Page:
1. Not finding help here? Sign up for a free 30min tutor trial with Chegg Tutors
    Dismiss Notice
Dismiss Notice
Join Physics Forums Today!
The friendliest, high quality science and math community on the planet! Everyone who loves science is here!

Integration by substitution diff. eq.

  1. Oct 29, 2012 #1
    1. The problem statement, all variables and given/known data
    From Larson, 9th Edition: Section 4.5. Solve the differential equation

    [tex]\frac{\operatorname{d}y}{\operatorname{d}x}=4x+ \frac{4x}{\sqrt{16-x^2}}[/tex]


    2. Relevant equations



    3. The attempt at a solution
    Well, I can get my book's answer, but not through doing things in the prescribed way, because I get a different answer following the section's guidelines and examples. Using those, I choose a variable [itex]u=16-x^2[/itex]. Taking the derivative, we obtain [itex]du=2x \ \operatorname{d}x[/itex]. Rearranging this to get a [itex]4x[/itex] factor, we have [tex]-2 \operatorname{d}u = 4x \operatorname{d}x[/tex].

    Plugging this back into the differential equation and rearranging the d[itex]x[/itex] gives us:
    [tex]
    \int \operatorname{d}y = -2 \int \operatorname{d}u + (-2)\int u^\frac{-1}{2} \operatorname{d}u[/tex]

    Now I wind up with [tex]y=-2u - 4\sqrt{u} + C[/tex]
    Which, using substitution becomes [tex]2x^2-4\sqrt{16-x^2}-32+C[/tex], but the book's answer is [tex]2x^2 -4\sqrt{16-x^2} + C[/tex]

    Now I can get this answer if I just take the integral of the first [itex]4x[/itex] and only use substitution for the second term, but I am not sure why my answers should be different. Unless it really doesn't matter and the 32 from my answer just becomes part of the constant of integration [itex]C[/itex]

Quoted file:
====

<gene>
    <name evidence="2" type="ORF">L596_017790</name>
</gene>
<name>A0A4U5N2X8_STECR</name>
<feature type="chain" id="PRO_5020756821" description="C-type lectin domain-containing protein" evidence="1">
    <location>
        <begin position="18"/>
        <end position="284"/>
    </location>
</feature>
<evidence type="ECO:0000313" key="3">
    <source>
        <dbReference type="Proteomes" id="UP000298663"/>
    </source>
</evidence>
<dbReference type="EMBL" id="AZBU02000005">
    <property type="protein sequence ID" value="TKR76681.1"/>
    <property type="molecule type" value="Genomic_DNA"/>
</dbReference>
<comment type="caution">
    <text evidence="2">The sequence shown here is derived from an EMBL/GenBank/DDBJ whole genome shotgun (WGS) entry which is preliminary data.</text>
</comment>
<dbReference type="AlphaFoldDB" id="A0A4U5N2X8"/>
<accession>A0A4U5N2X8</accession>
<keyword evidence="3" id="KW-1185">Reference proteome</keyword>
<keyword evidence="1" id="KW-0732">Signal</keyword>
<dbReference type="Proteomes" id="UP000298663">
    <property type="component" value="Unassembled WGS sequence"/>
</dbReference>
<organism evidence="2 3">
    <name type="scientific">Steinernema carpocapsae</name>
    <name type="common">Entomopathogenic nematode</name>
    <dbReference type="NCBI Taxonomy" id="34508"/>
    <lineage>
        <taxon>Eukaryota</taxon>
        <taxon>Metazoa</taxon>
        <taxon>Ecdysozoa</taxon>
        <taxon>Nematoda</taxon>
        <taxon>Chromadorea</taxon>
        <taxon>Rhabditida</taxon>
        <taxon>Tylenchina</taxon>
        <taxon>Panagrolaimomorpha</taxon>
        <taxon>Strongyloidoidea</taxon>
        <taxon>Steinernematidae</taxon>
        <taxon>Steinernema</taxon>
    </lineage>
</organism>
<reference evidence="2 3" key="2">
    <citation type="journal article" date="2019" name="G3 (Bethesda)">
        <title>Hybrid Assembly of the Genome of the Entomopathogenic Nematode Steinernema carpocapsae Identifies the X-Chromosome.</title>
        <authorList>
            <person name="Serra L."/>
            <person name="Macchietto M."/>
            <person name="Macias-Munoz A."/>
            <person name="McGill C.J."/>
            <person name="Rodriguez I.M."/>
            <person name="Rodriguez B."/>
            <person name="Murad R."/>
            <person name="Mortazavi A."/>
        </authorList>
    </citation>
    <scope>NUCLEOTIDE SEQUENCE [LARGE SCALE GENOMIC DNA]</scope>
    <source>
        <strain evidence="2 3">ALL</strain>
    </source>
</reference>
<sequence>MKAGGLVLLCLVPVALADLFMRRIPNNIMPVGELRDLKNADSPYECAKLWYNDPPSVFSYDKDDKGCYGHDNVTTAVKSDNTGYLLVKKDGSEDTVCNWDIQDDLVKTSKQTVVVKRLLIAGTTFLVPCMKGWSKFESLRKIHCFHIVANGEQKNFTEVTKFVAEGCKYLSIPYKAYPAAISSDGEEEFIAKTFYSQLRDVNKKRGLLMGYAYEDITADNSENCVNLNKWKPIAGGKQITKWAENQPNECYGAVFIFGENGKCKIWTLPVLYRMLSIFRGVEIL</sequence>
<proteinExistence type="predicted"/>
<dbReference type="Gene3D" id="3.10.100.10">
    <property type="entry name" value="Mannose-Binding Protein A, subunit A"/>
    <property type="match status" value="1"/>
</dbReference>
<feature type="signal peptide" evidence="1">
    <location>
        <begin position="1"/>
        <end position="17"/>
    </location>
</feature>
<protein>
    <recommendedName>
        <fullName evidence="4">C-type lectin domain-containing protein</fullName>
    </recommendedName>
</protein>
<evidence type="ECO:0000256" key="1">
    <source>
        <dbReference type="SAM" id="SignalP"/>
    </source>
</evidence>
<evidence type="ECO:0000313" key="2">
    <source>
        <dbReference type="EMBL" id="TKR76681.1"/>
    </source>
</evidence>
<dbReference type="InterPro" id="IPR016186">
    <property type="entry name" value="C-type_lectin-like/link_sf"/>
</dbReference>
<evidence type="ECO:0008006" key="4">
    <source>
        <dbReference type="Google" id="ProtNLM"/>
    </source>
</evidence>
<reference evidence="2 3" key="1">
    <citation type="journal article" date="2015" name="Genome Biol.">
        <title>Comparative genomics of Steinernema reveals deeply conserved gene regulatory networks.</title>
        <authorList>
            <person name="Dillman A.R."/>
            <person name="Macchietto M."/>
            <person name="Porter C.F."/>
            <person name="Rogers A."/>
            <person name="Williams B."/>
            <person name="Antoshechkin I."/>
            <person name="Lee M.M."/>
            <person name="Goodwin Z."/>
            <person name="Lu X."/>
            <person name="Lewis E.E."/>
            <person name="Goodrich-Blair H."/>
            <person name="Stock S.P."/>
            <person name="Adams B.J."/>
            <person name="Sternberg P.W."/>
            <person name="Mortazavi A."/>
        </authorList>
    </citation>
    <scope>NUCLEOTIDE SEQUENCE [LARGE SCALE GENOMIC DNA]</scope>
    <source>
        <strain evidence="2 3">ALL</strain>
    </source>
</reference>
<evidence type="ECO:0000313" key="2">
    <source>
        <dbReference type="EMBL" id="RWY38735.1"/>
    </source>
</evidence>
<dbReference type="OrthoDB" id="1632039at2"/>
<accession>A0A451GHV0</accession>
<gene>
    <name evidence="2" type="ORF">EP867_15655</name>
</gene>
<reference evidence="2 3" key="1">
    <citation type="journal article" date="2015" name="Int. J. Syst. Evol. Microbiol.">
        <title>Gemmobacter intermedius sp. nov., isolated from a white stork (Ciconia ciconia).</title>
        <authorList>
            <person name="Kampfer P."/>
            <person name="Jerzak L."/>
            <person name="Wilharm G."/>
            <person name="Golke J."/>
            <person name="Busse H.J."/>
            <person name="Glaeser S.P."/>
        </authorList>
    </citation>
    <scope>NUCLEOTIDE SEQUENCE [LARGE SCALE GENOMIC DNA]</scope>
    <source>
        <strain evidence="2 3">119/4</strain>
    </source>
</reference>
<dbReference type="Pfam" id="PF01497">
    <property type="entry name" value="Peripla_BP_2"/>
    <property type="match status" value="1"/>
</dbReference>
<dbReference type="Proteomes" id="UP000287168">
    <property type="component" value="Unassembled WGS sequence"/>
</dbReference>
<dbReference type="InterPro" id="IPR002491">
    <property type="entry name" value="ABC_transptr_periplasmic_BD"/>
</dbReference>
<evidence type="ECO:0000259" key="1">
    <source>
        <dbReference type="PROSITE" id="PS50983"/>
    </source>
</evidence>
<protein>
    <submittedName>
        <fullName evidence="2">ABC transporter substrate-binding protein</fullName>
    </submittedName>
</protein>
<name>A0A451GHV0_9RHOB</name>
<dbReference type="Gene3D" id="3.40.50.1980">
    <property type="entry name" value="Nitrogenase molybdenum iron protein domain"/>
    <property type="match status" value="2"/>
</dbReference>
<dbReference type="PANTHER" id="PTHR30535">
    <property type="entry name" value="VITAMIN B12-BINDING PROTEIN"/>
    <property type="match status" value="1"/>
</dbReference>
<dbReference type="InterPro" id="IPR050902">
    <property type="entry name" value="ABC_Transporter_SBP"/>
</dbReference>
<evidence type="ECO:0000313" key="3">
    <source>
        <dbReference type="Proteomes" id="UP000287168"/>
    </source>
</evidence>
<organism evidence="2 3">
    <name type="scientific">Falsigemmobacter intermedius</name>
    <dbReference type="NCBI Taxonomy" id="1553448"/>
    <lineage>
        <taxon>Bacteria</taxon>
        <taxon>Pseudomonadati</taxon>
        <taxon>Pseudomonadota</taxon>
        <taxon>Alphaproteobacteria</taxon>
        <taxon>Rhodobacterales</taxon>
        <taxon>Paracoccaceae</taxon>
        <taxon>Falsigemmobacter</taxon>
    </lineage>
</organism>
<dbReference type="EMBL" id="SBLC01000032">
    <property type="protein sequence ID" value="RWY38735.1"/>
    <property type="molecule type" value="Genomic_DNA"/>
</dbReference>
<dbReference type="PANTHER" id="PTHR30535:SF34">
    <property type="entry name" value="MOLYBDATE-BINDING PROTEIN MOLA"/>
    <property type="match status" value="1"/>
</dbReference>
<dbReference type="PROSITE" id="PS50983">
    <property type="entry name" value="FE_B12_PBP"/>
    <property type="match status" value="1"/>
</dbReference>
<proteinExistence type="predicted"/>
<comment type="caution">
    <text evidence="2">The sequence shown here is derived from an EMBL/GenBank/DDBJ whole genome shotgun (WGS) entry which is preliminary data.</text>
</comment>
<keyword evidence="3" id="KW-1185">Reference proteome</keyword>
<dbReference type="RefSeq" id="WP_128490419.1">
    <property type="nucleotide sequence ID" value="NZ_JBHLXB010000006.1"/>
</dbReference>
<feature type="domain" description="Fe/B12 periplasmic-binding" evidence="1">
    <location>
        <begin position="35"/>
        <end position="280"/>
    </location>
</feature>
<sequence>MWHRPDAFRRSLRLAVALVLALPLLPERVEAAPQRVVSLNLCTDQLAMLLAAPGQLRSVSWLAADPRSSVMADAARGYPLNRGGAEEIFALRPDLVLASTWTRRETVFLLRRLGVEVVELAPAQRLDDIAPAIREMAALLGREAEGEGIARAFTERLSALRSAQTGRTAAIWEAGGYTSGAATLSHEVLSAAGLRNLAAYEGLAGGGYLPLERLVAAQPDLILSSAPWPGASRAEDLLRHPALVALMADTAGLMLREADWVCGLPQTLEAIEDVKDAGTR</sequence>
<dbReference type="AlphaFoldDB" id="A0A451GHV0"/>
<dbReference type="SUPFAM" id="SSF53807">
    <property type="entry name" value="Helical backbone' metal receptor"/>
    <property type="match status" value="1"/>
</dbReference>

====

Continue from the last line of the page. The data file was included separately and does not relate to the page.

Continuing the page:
Last edited: Oct 29, 2012
  2. jcsd
  3. Oct 29, 2012 #2

    Dick

    User Avatar
    Science Advisor
    Homework Helper

    It's exactly what you think. The -32 can be absorbed into the C. Indefinite integrals can always have a constant added and they work just as well.
     
  4. Oct 29, 2012 #3
    Thanks Dick. Just out of curiosity, what would happen if this were a definite integral? The same, I am assuming, since we would have to subtract -32 from -32?
     
  5. Oct 29, 2012 #4

    Dick

    User Avatar
    Science Advisor
    Homework Helper

    You wouldn't see the -32 in a definite integral, because again, as you say, it would cancel. That's why it's not important.
     
  6. Oct 30, 2012 #5

    SteamKing

    User Avatar
    Staff Emeritus
    Science Advisor
    Homework Helper

    It's not necessary to use u-substitution to evaluate both integrals simultaneously.
    The integral of 4x is readily evaluated using the standard formula. The u-substitution
    can be used to evaluate the integral with the radical.
     
Know someone interested in this topic? Share this thread via Reddit, Google+, Twitter, or Facebook




Similar Discussions: Integration by substitution diff. eq.
Loading...